The question isn’t whether or not we will have another disaster – it is just a matter of when, where and how severe it will be. The recent earthquake in Northern California, centered near Napa, serves as a reminder that we must be prepared for the unexpected no matter where we live.
Northern California’s largest quake since 1989 happened in a large state where ONC has been working for the past year to ensure health data access every day and especially during disasters. In fact, in April of this year, we issued an assessment on available opportunities to address potential disasters in California and along the Gulf Coast.
Based on those assessments and our expectations of a catastrophic event in California, ONC started working with state emergency medical services officials last year to begin connecting the state’s 35 health information exchange organizations (HIEs) and EMS organizations. This effort was launched to help ensure health data access during emergencies.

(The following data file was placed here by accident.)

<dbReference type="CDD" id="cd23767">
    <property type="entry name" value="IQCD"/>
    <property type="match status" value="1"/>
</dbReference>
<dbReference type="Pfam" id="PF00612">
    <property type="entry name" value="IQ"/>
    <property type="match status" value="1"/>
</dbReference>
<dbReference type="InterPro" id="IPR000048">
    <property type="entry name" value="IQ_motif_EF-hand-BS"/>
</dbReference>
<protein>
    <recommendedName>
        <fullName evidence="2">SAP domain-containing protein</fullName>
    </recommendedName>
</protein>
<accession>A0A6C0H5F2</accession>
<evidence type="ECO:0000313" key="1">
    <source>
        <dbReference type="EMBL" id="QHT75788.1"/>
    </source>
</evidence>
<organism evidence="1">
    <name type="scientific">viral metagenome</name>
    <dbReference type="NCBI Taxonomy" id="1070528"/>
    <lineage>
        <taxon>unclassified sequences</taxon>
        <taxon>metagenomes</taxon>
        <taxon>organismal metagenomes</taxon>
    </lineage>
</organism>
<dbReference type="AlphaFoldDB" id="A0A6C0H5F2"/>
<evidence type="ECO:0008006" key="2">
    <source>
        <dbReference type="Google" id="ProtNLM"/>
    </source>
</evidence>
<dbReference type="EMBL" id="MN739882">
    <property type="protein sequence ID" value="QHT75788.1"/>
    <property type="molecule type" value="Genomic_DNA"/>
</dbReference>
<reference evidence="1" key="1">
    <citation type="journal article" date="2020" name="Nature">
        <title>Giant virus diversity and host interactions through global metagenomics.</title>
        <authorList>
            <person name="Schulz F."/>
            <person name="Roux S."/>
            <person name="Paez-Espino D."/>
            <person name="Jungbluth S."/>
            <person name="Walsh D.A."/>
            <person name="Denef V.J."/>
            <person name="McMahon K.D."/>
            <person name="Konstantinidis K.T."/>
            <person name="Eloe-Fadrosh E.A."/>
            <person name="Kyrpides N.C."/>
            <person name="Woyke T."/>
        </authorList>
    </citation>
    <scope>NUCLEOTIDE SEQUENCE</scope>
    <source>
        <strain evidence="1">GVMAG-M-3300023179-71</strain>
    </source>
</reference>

The program is working on a pilot project involving several counties in California. However, the Northern California earthquake reminds us that there is much work to do, and it must happen faster statewide and nationwide. We simply cannot make assumptions about how best to prepare for emergencies. In recognition of the importance of this initiative, the HHS Idea Lab awarded a joint ONC/ASPR proposal for the inaugural HHS Ventures Program. The team has been actively engaged in this project as well as other ways technology can improve the routine delivery of care and disaster response – all in an effort to create more resilient communities.